The loss of someone you valued the most is one the various emotional struggles you could ever imagine. It is when you will undergo the process of self-healing, and it could probably take a while. Depression is something that will eventually make you feel weak and vulnerable from all sorts of negative energy that might somehow lead to clear and unpredictable bad decisions when it goes untreated.
How To Determine Depression
It is essential to understand that depression is something you should not ignore. You might experience symptoms that show warning signs and diagnosis that you might have to address as early as possible. Here are some of the signs that will determine if you are having depression and anxiety after losing someone you love.
Extreme sadness: The feeling of emptiness and anxiety is one of the most common signs of depression. It is proven to have a connection with the relentless loneliness that will try to separate you from the real world. The emotion will try to create barriers that will hinder you from a fast recovery that might create difficulties that can lead to mental health issues. “Loneliness is an epidemic, We’re the most socially connected society, yet so many people experience extreme loneliness.” psychologist Amy Sullivan, PsyD. explains.
Loss of apathy on things: The attitude of losing interest in things shows a significant impact on a person’s behavior. The psychological motor will soon have problems dealing with things that complicate the desire of a person to do the things that he likes and lose focus on the things that he needs.
Overeating or loss of appetite: Though these signs are unnoticeable, overeating and appetite loss plays a part in determining depression. An appetite disturbance has become the person’s means of escape when they feel miserable and frustrated about their loss. Interfering with a healthy habit has something to do with psychological imbalance caused by extreme anxiety.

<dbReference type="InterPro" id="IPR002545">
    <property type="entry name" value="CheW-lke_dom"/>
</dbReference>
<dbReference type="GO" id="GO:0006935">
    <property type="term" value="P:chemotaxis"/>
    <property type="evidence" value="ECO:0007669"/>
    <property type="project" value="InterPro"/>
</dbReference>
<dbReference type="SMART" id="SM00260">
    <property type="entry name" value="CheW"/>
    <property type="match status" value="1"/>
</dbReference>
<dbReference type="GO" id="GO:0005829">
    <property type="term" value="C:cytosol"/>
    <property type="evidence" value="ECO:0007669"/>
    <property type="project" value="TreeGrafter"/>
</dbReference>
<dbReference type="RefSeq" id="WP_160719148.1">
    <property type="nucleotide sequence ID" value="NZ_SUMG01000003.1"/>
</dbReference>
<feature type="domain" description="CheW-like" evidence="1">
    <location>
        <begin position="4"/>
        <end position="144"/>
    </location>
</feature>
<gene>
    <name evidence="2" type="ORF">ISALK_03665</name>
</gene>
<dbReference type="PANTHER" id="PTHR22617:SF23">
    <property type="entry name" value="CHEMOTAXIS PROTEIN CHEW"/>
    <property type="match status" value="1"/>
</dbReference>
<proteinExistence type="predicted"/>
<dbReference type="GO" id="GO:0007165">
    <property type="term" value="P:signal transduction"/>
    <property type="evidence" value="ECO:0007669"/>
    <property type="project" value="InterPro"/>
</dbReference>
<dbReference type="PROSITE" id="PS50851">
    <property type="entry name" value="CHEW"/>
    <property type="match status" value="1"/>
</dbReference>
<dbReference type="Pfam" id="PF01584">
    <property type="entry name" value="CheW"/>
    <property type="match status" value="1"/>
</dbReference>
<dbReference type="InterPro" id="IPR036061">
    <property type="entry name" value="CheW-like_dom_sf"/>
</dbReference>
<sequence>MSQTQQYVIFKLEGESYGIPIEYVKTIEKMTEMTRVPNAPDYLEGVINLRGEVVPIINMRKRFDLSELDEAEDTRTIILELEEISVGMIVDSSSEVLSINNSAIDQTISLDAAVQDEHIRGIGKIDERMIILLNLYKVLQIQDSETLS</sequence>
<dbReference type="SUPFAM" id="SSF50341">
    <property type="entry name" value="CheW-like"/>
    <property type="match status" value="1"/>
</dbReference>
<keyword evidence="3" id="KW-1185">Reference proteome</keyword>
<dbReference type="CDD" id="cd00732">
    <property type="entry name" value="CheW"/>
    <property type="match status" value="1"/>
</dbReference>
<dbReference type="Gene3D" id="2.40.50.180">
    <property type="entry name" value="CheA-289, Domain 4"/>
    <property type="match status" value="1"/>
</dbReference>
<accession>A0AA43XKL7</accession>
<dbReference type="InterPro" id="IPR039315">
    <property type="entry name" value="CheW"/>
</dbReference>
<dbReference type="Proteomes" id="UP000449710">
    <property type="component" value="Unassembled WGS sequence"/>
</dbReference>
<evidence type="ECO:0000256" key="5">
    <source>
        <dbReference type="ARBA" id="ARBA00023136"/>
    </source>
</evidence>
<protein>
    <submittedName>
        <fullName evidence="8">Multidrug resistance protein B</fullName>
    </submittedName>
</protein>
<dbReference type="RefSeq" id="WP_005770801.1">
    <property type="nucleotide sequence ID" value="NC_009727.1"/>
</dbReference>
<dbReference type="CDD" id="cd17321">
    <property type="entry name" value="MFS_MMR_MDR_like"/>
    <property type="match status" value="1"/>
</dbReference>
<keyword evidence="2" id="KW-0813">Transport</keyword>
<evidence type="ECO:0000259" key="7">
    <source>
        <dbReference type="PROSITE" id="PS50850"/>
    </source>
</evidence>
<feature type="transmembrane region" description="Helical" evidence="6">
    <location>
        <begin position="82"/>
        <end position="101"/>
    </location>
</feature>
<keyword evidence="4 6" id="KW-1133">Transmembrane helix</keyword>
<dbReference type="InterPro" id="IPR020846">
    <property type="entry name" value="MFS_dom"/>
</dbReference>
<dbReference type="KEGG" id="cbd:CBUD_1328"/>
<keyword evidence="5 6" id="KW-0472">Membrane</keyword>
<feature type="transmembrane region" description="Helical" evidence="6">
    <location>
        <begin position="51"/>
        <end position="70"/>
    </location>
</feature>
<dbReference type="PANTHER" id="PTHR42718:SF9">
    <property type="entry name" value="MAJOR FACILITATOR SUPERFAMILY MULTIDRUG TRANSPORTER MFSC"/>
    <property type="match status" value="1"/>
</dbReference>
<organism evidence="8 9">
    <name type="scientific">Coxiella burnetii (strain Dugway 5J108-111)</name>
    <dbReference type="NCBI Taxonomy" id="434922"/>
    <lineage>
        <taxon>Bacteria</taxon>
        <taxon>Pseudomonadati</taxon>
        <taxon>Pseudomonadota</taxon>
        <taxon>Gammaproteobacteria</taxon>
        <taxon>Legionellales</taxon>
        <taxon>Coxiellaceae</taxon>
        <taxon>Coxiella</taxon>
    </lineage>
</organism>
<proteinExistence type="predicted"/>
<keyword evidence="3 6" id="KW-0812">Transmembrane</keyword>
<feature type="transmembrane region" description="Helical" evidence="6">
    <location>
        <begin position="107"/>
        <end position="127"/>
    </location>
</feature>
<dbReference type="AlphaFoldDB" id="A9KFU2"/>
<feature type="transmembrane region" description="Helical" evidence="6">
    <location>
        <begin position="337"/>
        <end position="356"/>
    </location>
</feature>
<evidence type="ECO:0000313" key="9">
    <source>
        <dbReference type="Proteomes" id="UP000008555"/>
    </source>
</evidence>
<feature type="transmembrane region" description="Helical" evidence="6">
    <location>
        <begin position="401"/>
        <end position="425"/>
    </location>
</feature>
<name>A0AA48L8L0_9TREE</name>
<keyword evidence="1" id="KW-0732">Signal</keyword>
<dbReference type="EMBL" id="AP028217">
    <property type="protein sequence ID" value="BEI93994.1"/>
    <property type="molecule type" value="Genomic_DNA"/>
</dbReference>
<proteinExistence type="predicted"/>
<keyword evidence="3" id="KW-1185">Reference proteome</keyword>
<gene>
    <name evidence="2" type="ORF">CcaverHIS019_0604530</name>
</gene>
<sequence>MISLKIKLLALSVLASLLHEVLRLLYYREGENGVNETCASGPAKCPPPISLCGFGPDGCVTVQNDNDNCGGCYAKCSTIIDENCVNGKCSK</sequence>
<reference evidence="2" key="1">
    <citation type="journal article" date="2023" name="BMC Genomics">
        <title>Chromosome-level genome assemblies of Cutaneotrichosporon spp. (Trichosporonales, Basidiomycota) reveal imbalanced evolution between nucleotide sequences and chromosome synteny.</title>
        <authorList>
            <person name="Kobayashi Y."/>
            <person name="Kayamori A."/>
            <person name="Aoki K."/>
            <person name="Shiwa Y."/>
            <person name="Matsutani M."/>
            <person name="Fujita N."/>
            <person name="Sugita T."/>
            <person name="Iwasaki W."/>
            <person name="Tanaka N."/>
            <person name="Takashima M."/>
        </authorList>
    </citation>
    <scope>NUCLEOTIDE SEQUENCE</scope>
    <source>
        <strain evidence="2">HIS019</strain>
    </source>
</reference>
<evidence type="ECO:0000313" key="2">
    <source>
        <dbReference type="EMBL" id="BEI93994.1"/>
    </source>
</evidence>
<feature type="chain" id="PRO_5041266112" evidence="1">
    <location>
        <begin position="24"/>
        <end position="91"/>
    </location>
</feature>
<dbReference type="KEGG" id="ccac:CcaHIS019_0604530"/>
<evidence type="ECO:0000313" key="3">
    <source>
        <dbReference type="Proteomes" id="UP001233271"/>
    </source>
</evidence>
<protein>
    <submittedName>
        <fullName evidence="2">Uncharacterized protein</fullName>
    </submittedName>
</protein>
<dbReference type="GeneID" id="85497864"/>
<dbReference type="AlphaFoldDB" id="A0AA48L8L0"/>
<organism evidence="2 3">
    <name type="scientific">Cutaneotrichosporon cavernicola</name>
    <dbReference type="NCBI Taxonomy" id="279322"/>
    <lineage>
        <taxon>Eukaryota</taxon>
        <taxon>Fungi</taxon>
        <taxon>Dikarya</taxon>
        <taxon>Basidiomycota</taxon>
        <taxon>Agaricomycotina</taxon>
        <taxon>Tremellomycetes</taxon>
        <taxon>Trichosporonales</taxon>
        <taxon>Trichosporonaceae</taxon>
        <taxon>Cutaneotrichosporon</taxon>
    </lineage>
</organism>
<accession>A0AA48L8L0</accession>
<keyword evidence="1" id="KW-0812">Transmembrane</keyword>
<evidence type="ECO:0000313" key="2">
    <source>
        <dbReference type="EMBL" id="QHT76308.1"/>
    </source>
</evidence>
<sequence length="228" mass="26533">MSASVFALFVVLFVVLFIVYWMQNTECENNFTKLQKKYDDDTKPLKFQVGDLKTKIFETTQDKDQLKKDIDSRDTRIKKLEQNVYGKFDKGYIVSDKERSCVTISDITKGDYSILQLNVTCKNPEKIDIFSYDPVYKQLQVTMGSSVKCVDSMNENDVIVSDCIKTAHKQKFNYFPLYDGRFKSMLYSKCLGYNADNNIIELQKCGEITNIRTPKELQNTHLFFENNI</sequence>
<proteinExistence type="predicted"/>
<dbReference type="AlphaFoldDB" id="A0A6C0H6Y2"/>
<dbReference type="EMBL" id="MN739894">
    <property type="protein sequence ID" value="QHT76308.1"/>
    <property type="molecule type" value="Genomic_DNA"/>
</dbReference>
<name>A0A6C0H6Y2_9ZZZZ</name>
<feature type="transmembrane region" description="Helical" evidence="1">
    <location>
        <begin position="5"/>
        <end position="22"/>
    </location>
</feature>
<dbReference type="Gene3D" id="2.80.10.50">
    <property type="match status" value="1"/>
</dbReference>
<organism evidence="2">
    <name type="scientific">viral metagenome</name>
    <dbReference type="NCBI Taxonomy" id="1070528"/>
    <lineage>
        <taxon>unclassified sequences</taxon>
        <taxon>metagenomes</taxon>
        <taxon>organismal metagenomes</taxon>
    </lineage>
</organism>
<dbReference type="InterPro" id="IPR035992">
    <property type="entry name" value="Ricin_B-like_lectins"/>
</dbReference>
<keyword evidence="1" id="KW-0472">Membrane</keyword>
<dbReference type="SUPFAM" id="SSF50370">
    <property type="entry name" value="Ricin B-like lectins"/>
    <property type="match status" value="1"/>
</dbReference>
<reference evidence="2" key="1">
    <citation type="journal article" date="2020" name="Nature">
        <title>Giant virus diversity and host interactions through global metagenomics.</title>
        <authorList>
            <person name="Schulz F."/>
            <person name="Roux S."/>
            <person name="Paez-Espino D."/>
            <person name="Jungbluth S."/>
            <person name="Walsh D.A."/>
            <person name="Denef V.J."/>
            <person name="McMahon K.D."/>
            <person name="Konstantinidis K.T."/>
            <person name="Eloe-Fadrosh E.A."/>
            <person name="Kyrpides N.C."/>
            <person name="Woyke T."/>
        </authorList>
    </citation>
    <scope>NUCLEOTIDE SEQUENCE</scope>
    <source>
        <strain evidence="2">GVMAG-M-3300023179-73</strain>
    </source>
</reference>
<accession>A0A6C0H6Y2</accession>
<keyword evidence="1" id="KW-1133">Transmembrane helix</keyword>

Pessimism: People that have depression cannot contain the negative energy. They always focus on the unconstructive side of every situation. They always make excuses, they don’t consider solutions, they avoid decision making, they over think all the time, they create additional problems, they don’t think clearly at all, and they don’t try to resolve the issue.
Irritability: The behavioral problem when it comes to a person’s longing for recovery has become an issue. Simple means of irritability can determine the symptoms of depression. “Hostility and irritability are also linked to a higher likelihood of having other mental illness, like anxiety. Other emotions such as sadness, shame, or helplessness often underlie the irritability, but irritability is what shows up on the surface.” Shannon Kolakowski, PsyD. elaborates. He does not feel comfortable about anything and somehow lost the urge to maintain his balance. Over time, he changes his attitude towards the people around him too.
Fatigue: This is merely one of the basics of depression. It is when a person feels weak and exhausted even without doing anything. The brain functions twice as much as it should when under the pressure of stress and grief. The lack of energy comes from mental, physical, and emotional struggle.
Attempts and suicidal thoughts: A person with a clear sign of depression has the habit of thinking about self-inflicting harm. It is considered the most dangerous observable level that affects a person’s way of thinking. “Not all people who have thoughts of suicide end up acting on those thoughts. But for those who do, generally there is deep emotional pain combined with a belief that things will never improve.” Dr. Chantal Gagnon PhD LMHC said.
Depression is a disorder that has something to do with grief. These common signs and symptoms may vary depending on the type of person and his capability to overcome stress. It is always advisable that you still take considerations of the things that you do after losing someone. Or if you know a person who is experiencing these symptoms, don’t hesitate to start making actions and schedule a consultation.